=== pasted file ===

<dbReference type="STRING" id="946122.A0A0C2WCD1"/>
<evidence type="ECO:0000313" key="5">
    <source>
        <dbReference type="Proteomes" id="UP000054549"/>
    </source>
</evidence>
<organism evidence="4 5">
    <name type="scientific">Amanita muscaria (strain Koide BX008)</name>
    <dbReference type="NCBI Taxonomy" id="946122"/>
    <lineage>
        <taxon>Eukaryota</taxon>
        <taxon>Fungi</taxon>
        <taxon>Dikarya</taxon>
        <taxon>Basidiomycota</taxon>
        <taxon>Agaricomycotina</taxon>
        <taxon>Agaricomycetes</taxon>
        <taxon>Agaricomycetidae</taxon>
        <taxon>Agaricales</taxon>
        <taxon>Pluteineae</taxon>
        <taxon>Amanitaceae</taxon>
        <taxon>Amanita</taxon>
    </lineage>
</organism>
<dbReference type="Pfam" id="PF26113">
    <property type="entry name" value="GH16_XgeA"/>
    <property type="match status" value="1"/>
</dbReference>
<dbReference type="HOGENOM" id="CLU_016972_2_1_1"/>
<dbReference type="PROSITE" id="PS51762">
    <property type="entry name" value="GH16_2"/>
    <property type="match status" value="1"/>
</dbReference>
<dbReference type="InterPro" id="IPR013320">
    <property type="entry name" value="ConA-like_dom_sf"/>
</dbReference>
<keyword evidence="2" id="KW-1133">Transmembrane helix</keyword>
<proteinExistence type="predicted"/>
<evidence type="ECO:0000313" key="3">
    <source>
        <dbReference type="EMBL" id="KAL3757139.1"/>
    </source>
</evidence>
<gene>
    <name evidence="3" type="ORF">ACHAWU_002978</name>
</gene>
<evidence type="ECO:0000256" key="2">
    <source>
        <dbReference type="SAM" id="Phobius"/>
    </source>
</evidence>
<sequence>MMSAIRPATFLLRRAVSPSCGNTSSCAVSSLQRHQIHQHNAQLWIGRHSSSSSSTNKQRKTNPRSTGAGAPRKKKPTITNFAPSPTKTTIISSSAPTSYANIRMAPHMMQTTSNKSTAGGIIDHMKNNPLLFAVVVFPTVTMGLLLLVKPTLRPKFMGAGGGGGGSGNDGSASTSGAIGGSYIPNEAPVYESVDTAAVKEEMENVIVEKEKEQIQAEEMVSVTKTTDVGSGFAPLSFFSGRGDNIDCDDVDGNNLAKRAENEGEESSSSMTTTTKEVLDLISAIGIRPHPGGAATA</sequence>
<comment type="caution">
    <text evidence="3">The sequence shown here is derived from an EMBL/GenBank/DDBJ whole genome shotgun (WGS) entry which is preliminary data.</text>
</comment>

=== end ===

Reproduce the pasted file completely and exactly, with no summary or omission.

<dbReference type="STRING" id="946122.A0A0C2WCD1"/>
<evidence type="ECO:0000313" key="5">
    <source>
        <dbReference type="Proteomes" id="UP000054549"/>
    </source>
</evidence>
<organism evidence="4 5">
    <name type="scientific">Amanita muscaria (strain Koide BX008)</name>
    <dbReference type="NCBI Taxonomy" id="946122"/>
    <lineage>
        <taxon>Eukaryota</taxon>
        <taxon>Fungi</taxon>
        <taxon>Dikarya</taxon>
        <taxon>Basidiomycota</taxon>
        <taxon>Agaricomycotina</taxon>
        <taxon>Agaricomycetes</taxon>
        <taxon>Agaricomycetidae</taxon>
        <taxon>Agaricales</taxon>
        <taxon>Pluteineae</taxon>
        <taxon>Amanitaceae</taxon>
        <taxon>Amanita</taxon>
    </lineage>
</organism>
<dbReference type="Pfam" id="PF26113">
    <property type="entry name" value="GH16_XgeA"/>
    <property type="match status" value="1"/>
</dbReference>
<dbReference type="HOGENOM" id="CLU_016972_2_1_1"/>
<dbReference type="PROSITE" id="PS51762">
    <property type="entry name" value="GH16_2"/>
    <property type="match status" value="1"/>
</dbReference>
<dbReference type="InterPro" id="IPR013320">
    <property type="entry name" value="ConA-like_dom_sf"/>
</dbReference>
<keyword evidence="2" id="KW-1133">Transmembrane helix</keyword>
<proteinExistence type="predicted"/>
<evidence type="ECO:0000313" key="3">
    <source>
        <dbReference type="EMBL" id="KAL3757139.1"/>
    </source>
</evidence>
<gene>
    <name evidence="3" type="ORF">ACHAWU_002978</name>
</gene>
<evidence type="ECO:0000256" key="2">
    <source>
        <dbReference type="SAM" id="Phobius"/>
    </source>
</evidence>
<sequence>MMSAIRPATFLLRRAVSPSCGNTSSCAVSSLQRHQIHQHNAQLWIGRHSSSSSSTNKQRKTNPRSTGAGAPRKKKPTITNFAPSPTKTTIISSSAPTSYANIRMAPHMMQTTSNKSTAGGIIDHMKNNPLLFAVVVFPTVTMGLLLLVKPTLRPKFMGAGGGGGGSGNDGSASTSGAIGGSYIPNEAPVYESVDTAAVKEEMENVIVEKEKEQIQAEEMVSVTKTTDVGSGFAPLSFFSGRGDNIDCDDVDGNNLAKRAENEGEESSSSMTTTTKEVLDLISAIGIRPHPGGAATA</sequence>
<comment type="caution">
    <text evidence="3">The sequence shown here is derived from an EMBL/GenBank/DDBJ whole genome shotgun (WGS) entry which is preliminary data.</text>
</comment>